Fungi have long supported and enriched life on our planet. They must be protected as fiercely as animals and plants
As you read these words, fungi are changing the way that life happens, as they have done for more than a billion years. They are eating rock, making soil, digesting pollutants, nourishing and killing plants, surviving in space, inducing visions, producing food, making medicines, manipulating animal behaviour, and influencing the composition of the Earth’s atmosphere.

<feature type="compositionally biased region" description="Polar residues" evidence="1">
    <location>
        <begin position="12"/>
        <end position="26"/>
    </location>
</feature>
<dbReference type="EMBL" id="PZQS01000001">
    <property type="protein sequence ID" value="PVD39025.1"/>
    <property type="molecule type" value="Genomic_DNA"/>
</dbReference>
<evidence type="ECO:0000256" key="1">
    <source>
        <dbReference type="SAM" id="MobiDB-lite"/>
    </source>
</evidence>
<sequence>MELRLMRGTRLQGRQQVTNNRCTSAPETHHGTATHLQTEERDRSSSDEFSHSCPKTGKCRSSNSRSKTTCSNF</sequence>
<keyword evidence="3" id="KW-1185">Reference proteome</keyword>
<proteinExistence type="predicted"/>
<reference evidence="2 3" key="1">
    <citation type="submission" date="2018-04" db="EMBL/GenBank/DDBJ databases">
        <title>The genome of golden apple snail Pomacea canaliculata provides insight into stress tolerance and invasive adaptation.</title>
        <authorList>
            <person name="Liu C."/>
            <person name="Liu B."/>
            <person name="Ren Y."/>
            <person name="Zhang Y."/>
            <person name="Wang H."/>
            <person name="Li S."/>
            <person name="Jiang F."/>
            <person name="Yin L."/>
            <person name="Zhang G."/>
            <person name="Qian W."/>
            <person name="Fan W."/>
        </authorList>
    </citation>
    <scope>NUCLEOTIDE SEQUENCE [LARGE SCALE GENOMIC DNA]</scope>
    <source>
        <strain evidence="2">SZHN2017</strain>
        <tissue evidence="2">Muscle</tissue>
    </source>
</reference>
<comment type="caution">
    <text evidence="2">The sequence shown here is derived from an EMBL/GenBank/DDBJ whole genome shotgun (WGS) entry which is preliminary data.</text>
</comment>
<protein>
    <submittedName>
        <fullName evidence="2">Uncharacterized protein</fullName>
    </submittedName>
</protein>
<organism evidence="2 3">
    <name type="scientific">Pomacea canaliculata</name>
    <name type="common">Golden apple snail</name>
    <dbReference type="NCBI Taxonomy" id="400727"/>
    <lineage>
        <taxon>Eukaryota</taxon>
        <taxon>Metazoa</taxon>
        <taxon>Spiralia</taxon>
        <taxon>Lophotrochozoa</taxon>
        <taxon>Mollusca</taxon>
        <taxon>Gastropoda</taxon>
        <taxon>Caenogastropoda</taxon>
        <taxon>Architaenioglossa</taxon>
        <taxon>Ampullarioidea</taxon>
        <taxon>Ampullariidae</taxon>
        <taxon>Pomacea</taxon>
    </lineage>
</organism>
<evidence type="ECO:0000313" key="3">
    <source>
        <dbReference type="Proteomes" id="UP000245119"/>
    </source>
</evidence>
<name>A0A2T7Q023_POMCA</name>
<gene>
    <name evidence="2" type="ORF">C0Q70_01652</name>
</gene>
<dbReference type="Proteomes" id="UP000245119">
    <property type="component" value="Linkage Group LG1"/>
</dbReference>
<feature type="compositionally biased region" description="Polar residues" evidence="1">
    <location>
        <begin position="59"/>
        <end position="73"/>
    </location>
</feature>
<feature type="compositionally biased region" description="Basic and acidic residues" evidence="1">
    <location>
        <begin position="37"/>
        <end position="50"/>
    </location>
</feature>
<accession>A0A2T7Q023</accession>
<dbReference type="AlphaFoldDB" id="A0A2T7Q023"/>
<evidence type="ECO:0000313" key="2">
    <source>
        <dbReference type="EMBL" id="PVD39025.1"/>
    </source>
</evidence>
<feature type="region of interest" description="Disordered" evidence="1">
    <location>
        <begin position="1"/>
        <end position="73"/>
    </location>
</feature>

Fungi make up one of life’s kingdoms – as broad and busy a category as “animals” or “plants” – and provide a key to understanding our planet. Yet fungi have received only a small fraction of the attention they deserve. The best estimate suggests that there are between 2.2m and 3.8m species of fungi on the Earth – as many as 10 times the estimated number of plant species – meaning that, at most, a mere 8% of all fungal species have been described. Of these, only 358 have had their conservation priority assessed on the IUCN red list of threatened species, compared with 76,000 species of animal and 44,000 species of plant. Fungi, in other words, represent a meagre 0.2% of our global conservation priorities.